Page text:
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Montgomery College employees get bonuses not raises

Local,Maryland,Education,Rachel Baye

Employees of Montgomery College will receive 2-percent bonuses between now and June 30, but they face a fourth year -- some a fifth year -- without pay raises.

The bonuses are part of agreements reached with the college's three unions, college President DeRionne Pollard said in a letter sent to Montgomery County Executive Ike Leggett and the County Council. Non-union employees also will receive the bonuses.

"It's a modest step," said Christopher Honey, spokesman for the Service Employees International Union Local 500. "We still feel that more can be done to be honor the working contributions of adjunct faculty."

Administrators have not had pay raises since 2008, while other employees have gone since 2009 without salary increases, Pollard said.

The bonuses will cost the college $2.8 million, said Montgomery College spokeswoman Elizabeth Homan, which the college will be able to cover without asking the county for an increase in the $217 million portion of the college's fiscal 2013 operating budget that is supported by taxpayers.

However, the agreements on both bonuses and salary increases may not be set in stone just yet. If the county government or Montgomery County Public Schools gives employees a greater total increase in employee compensation, Montgomery College's agreements with its unions -- the American Association of University Professors, SEIU and the American Federation of State, County and Municipal Employees -- automatically go back to the bargaining table, Homan said.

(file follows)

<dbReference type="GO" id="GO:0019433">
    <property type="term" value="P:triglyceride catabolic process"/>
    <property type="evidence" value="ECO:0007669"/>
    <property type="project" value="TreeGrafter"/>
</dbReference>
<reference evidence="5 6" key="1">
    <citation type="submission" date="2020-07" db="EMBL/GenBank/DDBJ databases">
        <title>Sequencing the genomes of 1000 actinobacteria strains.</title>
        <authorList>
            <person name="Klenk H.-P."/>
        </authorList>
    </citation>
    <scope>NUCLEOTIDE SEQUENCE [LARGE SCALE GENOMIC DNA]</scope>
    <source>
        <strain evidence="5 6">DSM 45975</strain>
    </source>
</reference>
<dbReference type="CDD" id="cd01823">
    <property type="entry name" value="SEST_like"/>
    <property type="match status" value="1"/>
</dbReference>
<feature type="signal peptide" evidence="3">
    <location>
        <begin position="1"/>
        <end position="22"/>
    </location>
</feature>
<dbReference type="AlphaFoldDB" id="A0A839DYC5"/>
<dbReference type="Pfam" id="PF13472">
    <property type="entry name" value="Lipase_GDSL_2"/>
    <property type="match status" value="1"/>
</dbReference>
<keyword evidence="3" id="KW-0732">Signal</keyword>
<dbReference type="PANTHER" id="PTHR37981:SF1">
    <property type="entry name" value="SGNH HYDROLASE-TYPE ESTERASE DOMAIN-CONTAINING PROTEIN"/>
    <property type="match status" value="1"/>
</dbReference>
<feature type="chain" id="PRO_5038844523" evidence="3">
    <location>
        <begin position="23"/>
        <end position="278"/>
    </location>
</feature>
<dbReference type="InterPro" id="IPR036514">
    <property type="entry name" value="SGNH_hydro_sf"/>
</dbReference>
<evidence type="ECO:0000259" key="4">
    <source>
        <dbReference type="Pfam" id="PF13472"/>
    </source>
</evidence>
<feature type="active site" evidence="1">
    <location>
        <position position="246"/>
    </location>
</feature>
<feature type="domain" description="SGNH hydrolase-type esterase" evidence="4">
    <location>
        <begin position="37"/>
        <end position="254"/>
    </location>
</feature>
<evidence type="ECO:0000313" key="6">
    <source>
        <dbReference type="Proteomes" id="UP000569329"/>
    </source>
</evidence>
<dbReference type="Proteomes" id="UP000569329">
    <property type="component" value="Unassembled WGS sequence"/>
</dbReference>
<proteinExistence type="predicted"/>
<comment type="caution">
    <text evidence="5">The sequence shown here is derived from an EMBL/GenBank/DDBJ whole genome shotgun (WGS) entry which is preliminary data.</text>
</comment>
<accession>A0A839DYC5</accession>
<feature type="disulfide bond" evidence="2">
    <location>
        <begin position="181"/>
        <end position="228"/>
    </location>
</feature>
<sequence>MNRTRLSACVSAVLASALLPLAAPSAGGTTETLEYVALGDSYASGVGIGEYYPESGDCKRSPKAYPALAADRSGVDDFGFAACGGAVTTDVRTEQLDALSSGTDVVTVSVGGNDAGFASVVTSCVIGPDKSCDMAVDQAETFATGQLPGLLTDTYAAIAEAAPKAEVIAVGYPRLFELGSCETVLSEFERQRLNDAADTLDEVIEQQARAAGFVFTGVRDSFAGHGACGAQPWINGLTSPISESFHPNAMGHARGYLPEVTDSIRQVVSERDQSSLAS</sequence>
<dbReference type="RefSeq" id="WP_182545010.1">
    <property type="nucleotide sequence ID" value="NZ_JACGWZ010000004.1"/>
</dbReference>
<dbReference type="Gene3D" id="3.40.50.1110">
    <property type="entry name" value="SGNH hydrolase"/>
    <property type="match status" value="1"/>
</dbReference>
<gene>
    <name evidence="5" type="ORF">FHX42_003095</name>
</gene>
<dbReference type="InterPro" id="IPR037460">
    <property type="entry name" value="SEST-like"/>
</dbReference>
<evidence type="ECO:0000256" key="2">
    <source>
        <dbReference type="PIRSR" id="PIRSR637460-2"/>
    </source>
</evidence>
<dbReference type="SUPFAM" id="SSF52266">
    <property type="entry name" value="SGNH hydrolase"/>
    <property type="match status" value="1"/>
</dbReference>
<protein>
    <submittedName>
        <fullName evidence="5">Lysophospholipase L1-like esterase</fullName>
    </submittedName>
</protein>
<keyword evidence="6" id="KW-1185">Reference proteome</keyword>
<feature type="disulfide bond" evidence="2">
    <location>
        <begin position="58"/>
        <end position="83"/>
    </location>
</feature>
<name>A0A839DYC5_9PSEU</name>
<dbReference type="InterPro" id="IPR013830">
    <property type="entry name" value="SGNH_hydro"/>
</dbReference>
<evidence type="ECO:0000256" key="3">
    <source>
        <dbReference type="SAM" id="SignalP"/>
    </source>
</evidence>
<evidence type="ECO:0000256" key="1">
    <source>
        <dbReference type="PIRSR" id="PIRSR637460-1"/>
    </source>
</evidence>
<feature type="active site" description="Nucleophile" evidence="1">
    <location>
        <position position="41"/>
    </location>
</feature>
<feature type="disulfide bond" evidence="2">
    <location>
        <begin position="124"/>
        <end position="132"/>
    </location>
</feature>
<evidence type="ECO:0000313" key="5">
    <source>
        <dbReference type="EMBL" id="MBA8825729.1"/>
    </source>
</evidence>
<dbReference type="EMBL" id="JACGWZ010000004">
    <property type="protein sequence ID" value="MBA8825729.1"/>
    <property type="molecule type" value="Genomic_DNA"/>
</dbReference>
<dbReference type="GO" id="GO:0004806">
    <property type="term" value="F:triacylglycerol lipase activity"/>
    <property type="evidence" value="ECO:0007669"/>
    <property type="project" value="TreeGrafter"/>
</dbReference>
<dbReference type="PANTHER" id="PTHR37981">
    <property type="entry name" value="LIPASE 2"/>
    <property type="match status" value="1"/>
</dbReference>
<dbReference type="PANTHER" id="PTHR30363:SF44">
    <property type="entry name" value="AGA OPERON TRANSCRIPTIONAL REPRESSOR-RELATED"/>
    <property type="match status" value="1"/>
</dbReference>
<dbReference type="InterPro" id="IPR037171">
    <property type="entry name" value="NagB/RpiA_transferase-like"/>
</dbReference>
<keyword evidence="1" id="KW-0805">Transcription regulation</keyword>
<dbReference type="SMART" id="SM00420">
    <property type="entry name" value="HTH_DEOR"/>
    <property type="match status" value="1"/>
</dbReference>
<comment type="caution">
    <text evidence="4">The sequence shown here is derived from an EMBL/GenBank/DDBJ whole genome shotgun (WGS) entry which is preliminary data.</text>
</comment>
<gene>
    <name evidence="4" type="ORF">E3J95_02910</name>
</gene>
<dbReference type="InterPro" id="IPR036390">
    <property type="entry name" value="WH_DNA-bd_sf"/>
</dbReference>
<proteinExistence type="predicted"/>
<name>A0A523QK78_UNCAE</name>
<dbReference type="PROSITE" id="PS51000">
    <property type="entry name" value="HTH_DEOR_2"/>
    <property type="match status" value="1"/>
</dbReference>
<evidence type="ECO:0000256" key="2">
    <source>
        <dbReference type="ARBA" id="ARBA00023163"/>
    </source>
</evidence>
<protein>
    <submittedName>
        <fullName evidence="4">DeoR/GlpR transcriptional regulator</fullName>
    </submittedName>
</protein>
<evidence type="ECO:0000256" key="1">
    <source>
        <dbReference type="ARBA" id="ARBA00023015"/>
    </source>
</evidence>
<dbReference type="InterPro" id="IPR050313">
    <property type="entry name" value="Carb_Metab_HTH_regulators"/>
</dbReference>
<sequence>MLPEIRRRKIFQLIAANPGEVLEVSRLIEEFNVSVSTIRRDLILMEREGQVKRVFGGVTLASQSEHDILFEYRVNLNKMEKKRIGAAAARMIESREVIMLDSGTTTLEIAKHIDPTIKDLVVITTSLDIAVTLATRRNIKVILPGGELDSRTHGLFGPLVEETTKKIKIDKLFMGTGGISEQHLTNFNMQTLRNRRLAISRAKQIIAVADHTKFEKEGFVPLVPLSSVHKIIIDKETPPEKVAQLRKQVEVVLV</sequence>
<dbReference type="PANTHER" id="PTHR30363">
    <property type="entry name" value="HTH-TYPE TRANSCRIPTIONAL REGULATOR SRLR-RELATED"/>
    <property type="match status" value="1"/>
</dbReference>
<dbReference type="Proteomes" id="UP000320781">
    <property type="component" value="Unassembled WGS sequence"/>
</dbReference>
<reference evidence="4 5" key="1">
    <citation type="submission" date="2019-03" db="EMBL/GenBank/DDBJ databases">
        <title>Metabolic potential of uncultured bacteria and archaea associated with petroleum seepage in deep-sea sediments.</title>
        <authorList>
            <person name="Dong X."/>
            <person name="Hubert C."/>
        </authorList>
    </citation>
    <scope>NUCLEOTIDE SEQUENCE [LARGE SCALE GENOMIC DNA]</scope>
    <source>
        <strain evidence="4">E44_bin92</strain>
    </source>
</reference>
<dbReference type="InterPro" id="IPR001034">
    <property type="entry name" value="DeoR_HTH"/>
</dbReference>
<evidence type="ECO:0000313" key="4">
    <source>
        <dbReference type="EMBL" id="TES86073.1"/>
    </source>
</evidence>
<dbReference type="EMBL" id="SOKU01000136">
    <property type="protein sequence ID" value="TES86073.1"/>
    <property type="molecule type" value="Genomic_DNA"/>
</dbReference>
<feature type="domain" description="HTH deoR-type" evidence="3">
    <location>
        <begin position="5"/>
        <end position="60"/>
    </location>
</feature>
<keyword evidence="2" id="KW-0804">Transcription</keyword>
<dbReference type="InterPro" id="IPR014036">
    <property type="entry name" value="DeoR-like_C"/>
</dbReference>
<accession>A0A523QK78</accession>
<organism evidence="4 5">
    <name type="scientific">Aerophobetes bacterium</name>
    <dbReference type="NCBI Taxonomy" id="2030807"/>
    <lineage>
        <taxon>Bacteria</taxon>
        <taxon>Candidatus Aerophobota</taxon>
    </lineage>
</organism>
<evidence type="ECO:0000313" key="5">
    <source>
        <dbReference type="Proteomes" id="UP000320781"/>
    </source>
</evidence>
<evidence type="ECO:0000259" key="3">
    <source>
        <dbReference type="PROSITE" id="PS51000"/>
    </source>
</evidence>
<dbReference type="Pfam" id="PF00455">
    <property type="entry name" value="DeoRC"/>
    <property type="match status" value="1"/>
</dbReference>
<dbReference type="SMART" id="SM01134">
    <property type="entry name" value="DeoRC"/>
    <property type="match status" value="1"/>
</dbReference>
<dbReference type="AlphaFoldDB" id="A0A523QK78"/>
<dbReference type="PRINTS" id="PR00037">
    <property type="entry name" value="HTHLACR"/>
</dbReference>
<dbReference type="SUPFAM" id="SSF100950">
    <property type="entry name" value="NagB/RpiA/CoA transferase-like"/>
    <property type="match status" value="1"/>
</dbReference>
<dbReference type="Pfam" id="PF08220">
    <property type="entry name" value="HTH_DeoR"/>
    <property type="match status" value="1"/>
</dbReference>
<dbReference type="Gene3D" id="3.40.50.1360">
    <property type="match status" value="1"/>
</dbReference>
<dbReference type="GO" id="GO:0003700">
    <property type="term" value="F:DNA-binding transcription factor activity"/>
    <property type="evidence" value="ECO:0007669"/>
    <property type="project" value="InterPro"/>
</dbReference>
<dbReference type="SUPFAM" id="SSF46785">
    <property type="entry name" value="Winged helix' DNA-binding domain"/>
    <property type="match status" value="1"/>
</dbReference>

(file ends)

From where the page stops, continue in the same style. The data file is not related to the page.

The county government is still negotiating its union contracts, said Office of Human Resources Director Joseph Adler, who declined to comment further.

But over the last few months, several county officials have emphasized a desire to raise employees' pay after years of stagnant compensation.

"We've not been able to do anything on compensation in a few years, and that concerns the county executive," Leggett spokesman Patrick Lacefield told The Washington Examiner earlier this month.

Leggett and Lacefield did not return requests for comment.

In her letter, Pollard also introduced a new program that encourages employees eligible for retirement to give the college an estimate of when they plan to retire.

With 27 percent of the college's 1,800 full-time staff, faculty and administrators eligible for retirement in the coming fiscal year, Pollard is trying to ensure that employees filling the positions left vacant by retirees are able to transition easily, Homan said. In exchange for filling the college in on their plans, retirement-eligible employees will receive a financial incentive.

The details of the program are still being sorted out, Homan said.

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